“The struggle is real” is a flag imagined of a counter-culture aptly named, “The Millennial Movement.” They use the phrase as a light-hearted means to perpetuate their plight and the express the strain of everyday life, but for our purposes, to begin with, we are going to cross-examine how the term may have come into prominence in the first place.
Consider that the last century(20th century) bolstered many of our modern day heroes and icons. These people have had a lasting impact with what they had left behind, from their work to their political context and finally their legacies, no other have left quite a mark like they.
From vainglory to hero worship these pioneers have been ousted, vilified, redeemed and finally honored as a result of their struggles. Some names come to mind; Muhammad Ali; Bruce Lee; John Nash; Chuck Bukowski; Mahatma Ghandi and Mother Teresa are some of the names in question.
Some of them you may know and others you may not. But one thing is for sure; Whether you were born in the last century or are of a generation that may not afford the luxury of their celebrity these are all household names.
These people have overcome race, religion, the status quo, tradition, vainglory, bitterness, contempt, necessary evils and even God. They only meant the best for themselves and all those around them, but were often bombarded with notions of hypocrisy and self-righteousness… it is only time, which had proven otherwise.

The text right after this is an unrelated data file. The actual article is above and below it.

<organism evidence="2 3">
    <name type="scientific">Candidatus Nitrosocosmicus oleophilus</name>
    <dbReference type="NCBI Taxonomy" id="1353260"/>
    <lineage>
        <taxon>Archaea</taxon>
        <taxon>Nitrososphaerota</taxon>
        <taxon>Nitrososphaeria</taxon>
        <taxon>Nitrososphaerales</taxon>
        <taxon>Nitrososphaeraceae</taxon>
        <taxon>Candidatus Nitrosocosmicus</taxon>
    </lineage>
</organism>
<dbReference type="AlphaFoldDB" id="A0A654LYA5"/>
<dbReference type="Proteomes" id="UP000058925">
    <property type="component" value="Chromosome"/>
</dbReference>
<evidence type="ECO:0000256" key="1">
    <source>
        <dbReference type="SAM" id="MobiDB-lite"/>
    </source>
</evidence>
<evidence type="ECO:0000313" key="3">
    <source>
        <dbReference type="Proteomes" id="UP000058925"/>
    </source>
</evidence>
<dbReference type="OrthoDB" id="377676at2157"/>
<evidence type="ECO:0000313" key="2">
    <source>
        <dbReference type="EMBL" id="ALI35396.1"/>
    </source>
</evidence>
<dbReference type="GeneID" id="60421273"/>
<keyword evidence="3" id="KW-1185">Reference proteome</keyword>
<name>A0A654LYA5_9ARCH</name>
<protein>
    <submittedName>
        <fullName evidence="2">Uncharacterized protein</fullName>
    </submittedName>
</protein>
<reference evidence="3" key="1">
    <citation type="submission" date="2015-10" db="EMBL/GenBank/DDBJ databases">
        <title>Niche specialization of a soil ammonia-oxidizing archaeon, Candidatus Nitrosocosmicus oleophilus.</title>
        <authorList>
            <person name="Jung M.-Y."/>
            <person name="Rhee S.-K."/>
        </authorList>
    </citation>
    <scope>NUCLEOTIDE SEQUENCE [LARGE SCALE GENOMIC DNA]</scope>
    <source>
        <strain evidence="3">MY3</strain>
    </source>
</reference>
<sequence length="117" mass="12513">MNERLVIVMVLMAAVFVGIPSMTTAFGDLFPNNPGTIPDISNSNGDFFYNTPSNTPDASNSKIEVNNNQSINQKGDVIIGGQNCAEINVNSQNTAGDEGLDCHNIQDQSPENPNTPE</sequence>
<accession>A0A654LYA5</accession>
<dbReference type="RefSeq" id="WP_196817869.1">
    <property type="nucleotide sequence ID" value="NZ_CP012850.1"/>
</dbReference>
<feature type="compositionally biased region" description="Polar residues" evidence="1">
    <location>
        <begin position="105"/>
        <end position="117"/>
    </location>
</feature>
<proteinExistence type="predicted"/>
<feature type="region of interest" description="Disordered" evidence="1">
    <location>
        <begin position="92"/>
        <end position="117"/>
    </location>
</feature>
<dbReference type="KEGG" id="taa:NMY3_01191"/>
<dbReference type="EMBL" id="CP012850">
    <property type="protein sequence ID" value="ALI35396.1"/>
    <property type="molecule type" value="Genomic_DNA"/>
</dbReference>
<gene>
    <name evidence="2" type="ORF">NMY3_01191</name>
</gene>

Speaking of esteem and honoring their lives and the work they had done all six of the names in question left an imprint on the last century. Perhaps then it is not too bold a claim to have some of these people(and others not mentioned) take partial credit for the appropriation of said paraphrasing, ‘The Struggle Is Real.’
Everyone in the modern day can only regard them, in a general sense, as saints, heroes and what-have-yous`.
Steve Jobs would also be one of these pioneers, of whom’s struggle — different in every plight — was entrepreneurial, is highly regarded as a trouble-maker. It is for this very reason, this movement calls to question.
They were very human people restricted by their inhibitions and amongst other things mostly felt their lives offered them no choice when making decisions, which would otherwise leave a ripple in time.
When highlighted in view of the bureaucracy that riddled their careers, these people will only be considered, and simply will only be known for their greatness and honored by the measure of their achievements… nothing more.
Steve Jobs famous advertisement entitled, “Think Different,” showcased some of these great men and women, edited to the tune of a monologue emphasizing the importance of struggle. To endure when the odds are stacked is essentially its message.
It is important to also take these pioneers with a pinch of salt, for inspite of their cultural significance, the monologue I refer to also sheds light on the pioneering individuals in mention, but must still be put to rest — restoring order to the values they so gallantly chose to disrespect. Honor them we must!
“The Struggle Is Real,” serves as that bench mark. The expression sheds a light on the topic as a whole and as well thematically.
The new millennium has spawned many disastrous events but so too does it bring a beacon of hope to the new and improved liberal workforce. The gesture is light and the people are friendly, ‘the struggle is real,’ is for those who were then and those who are now.
The heroes of the modern era are everywhere and in abundance. They are represented by the middle class of the new millennium. The ones who rest on their bean bags at work and create genuine, insightful and impactful sales pitches for today’s leaders… they are today’s leaders.
They never really die… heroes!
Taking on new shape and form… growing… evolving into the “Working Class Heroes,” which we know today.
— John Lennon, “Working Class Hero,” released 11 October 1971 —